B-29_Bomber

Banned
Just a general question:

What is the most predominate political system in Medieval America?

For instance in IRL Medieval Europe the predominate political system was Feudal Monarchies. I haven't read any of the previous threads.

If I made a faux pas, I'm deeply sorry!:coldsweat:
 
Just a general question:

What is the most predominate political system in Medieval America?

For instance in IRL Medieval Europe the predominate political system was Feudal Monarchies. I haven't read any of the previous threads.

If I made a faux pas, I'm deeply sorry!:coldsweat:
In the East (roughly speaking, east of the Great Plains) Feudalism predominates. Along the Great Plains, nomadic tribalism. In most of the West, despotisms and empires. In the Pacific Northwest and the Boswash, mercantile city states. Along the Gulf of Mexico there's a singular "Secratarial State", which appears to be a thalassocracy ruled by a man, but where most of the actual administration is conducted by Voodoo Witch-Queens.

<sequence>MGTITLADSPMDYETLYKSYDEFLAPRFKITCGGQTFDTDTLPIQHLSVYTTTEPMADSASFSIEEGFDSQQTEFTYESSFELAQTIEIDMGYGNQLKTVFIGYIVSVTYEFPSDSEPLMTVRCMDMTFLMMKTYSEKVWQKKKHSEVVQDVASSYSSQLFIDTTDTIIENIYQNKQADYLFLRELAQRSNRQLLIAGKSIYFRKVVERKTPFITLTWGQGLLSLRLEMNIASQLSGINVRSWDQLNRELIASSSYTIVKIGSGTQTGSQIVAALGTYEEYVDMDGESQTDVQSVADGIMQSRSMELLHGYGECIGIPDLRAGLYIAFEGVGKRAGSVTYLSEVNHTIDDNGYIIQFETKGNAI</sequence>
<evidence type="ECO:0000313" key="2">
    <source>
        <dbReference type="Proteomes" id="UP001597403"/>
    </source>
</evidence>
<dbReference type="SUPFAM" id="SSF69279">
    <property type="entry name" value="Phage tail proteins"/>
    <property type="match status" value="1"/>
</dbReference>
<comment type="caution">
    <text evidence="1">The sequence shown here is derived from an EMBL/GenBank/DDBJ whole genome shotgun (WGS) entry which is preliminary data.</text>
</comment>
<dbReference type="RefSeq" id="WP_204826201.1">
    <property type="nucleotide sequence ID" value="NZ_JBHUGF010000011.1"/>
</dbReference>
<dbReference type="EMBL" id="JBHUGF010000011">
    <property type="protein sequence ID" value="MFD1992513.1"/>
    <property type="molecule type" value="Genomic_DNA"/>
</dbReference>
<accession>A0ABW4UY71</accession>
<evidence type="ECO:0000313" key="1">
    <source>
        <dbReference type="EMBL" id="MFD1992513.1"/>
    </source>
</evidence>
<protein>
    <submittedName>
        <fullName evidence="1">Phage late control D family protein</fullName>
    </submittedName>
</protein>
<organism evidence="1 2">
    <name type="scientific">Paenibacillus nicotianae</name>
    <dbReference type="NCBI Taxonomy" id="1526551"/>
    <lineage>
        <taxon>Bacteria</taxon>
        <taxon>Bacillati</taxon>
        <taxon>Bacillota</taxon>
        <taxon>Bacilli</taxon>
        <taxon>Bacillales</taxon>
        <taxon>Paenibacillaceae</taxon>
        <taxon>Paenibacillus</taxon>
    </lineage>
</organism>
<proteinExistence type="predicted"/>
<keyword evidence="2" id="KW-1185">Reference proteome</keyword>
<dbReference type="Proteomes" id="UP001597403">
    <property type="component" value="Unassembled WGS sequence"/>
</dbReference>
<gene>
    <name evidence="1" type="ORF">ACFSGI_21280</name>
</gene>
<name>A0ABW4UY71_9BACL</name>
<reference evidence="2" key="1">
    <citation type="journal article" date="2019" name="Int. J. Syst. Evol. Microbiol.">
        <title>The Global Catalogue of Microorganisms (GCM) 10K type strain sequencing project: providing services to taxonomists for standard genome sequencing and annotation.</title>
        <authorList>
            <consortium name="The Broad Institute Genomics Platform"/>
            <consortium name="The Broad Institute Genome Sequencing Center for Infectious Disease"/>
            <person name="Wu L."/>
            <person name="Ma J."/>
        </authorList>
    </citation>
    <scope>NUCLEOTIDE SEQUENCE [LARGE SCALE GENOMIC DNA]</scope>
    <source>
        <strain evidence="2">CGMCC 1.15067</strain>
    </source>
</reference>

I think that we should write about the Laskans before we move on to the Great Plains since there's no telling when we could get back to them later.

You know what'd be interesting? If some cultures adapted the concept of traffic lights to serve the role of "we're open"/"we're closed" signs. Especially in areas that have low literacy rates. The people would have had centuries of stories that give the context that green means you can go skmewhere and red means you can't. Merchants using red and green lanterns to denote operating hours would be understood by even illiterate peasants.
 
Cursed Depths
The Cursed Depths is the Cowboy term for the mysterious catacombs dotting three areas of the Great Plains. These are strange man-made cylindrical chambers that seem to be built around massive metal constructions of unknown function. The famously superstitious cowboys see them as cursed because anyone who spends enough time in the catacombs either falls very ill or dies of an unknown ailment. Some say that these structures are tombs, and that the strange sickness is a curse placed upon them for violating the sanctity of the tomb. Nobody knows for certain what they are, only that the mystery will be fertile ground for the imaginations of generations of storytellers.